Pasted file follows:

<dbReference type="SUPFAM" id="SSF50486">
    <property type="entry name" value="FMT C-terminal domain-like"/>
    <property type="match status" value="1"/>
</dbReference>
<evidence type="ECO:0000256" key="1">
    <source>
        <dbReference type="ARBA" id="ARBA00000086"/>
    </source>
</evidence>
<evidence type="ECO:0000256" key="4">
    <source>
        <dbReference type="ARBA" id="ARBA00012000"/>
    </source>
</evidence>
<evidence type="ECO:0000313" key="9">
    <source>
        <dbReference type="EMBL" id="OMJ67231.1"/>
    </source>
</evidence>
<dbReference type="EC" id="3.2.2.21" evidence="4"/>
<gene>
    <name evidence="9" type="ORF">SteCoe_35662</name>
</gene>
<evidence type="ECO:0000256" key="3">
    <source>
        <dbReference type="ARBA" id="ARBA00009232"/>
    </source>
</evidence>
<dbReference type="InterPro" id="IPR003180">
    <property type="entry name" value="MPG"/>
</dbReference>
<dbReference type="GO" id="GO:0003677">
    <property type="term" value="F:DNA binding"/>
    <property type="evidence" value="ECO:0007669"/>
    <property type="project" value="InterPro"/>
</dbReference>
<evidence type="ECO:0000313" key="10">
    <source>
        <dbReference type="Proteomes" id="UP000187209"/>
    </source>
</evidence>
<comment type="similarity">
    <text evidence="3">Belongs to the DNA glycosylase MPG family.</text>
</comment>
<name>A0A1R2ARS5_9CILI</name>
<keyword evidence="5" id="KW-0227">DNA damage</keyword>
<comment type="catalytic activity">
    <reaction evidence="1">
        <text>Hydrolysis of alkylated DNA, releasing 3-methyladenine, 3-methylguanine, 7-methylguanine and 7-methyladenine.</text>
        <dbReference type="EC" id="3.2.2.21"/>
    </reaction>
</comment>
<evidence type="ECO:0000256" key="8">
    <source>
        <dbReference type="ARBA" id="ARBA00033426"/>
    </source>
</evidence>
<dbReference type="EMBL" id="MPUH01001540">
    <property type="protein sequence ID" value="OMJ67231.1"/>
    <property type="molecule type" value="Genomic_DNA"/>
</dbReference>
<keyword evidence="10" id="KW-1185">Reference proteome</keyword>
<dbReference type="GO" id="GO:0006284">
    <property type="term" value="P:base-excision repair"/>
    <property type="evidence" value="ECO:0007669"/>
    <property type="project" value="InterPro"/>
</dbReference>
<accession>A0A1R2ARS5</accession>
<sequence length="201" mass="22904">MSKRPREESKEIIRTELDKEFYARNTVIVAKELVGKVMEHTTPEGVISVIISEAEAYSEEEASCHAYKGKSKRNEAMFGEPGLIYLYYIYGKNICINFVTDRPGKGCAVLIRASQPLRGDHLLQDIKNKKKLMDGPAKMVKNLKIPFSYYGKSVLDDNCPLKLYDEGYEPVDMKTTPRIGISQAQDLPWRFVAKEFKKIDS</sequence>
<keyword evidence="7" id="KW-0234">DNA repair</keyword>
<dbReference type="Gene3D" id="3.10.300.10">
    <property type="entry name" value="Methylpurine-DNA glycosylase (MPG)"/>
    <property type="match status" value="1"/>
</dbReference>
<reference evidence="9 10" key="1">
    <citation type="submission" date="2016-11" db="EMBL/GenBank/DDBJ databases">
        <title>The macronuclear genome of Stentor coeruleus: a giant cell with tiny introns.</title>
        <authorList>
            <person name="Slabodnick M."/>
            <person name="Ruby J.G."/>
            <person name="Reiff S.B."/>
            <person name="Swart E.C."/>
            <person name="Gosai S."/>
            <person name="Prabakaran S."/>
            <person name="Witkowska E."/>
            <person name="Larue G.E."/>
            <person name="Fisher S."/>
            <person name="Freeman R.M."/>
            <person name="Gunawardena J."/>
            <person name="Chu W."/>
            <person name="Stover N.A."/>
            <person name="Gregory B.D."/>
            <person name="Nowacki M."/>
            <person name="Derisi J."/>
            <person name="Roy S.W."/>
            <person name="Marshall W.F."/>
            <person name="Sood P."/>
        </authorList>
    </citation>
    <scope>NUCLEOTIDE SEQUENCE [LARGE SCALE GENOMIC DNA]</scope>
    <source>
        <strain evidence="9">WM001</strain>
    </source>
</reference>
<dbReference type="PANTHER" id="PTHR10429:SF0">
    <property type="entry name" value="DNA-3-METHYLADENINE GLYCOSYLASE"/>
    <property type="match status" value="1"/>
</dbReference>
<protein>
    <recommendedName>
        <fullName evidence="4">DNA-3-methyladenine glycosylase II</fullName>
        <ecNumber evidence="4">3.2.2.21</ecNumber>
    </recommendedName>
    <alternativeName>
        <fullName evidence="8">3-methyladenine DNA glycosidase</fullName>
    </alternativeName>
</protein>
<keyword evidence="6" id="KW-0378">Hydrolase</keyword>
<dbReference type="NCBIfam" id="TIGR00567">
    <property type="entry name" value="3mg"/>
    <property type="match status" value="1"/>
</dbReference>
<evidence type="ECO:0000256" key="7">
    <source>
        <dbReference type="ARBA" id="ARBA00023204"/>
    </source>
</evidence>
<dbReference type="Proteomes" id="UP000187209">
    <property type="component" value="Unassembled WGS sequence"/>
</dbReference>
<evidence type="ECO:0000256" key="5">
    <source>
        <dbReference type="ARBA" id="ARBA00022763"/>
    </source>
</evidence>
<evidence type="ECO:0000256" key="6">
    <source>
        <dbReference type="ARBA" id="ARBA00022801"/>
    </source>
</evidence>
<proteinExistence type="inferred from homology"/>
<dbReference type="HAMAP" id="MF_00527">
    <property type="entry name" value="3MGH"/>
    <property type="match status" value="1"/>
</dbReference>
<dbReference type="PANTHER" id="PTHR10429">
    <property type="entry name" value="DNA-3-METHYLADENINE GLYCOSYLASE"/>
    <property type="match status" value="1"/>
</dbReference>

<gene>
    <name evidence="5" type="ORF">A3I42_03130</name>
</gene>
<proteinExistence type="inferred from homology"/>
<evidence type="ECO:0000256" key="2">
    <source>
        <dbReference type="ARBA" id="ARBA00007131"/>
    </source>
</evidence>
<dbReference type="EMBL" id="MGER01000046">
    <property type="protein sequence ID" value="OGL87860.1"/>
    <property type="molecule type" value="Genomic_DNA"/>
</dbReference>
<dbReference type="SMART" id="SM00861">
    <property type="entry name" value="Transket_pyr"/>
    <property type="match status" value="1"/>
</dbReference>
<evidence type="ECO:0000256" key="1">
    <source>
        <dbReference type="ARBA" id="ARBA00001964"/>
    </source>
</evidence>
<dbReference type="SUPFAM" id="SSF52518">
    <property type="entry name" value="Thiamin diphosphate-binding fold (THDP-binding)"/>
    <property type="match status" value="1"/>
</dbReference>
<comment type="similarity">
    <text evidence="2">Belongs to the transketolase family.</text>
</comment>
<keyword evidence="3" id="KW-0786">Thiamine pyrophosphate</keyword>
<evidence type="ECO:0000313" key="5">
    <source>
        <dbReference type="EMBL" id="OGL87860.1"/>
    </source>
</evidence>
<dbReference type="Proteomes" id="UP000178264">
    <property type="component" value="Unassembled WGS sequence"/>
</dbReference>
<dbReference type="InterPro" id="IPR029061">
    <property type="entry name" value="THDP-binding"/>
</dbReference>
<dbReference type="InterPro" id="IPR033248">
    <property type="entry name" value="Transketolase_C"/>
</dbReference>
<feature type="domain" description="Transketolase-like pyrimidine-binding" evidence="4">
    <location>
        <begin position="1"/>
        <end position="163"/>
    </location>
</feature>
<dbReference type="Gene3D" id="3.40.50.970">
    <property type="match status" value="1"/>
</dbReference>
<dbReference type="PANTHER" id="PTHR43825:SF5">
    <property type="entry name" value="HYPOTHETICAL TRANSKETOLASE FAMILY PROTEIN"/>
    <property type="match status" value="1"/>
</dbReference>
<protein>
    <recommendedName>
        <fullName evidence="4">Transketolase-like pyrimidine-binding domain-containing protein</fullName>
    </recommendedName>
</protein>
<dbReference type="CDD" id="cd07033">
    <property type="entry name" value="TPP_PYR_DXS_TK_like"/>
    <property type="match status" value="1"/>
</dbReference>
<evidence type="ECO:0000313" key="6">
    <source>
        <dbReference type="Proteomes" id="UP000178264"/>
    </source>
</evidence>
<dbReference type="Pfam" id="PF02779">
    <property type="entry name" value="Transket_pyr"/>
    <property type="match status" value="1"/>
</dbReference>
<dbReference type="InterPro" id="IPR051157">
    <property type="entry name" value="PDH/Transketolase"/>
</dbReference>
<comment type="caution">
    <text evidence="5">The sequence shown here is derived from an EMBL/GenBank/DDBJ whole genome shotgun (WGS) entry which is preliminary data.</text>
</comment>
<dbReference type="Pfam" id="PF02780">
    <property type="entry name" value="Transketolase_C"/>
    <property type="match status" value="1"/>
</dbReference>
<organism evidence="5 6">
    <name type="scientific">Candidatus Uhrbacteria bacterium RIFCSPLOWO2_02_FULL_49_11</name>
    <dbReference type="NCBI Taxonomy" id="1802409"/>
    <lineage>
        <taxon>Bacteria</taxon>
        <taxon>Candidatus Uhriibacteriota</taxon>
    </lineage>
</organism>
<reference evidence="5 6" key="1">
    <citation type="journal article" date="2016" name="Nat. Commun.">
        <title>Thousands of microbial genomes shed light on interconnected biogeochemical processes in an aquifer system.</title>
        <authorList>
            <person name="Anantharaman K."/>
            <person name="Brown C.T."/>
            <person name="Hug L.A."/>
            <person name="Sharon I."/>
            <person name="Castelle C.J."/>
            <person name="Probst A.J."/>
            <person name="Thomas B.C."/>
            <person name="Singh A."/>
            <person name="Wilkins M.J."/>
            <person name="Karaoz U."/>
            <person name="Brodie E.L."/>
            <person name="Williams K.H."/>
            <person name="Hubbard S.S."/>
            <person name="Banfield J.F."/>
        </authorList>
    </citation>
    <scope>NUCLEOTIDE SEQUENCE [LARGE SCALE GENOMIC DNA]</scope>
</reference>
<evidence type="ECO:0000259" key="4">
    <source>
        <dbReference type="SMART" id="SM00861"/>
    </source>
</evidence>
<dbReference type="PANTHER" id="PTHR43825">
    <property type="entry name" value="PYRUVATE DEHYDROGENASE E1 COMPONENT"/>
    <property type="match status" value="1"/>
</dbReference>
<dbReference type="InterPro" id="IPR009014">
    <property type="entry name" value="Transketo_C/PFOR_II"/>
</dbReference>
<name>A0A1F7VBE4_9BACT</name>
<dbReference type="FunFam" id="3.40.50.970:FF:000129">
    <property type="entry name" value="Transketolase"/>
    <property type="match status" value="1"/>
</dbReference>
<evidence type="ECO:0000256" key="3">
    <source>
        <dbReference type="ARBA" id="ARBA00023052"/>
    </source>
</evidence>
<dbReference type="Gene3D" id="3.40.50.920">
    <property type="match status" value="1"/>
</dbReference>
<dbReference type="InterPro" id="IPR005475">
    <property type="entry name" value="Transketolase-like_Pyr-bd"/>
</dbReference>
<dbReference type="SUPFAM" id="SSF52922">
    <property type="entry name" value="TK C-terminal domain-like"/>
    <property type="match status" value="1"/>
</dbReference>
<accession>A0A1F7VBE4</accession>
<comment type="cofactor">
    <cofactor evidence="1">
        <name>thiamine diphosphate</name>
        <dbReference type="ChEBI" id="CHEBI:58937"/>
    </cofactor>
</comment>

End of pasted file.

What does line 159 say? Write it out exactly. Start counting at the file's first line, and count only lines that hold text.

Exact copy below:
<dbReference type="EMBL" id="MGER01000046">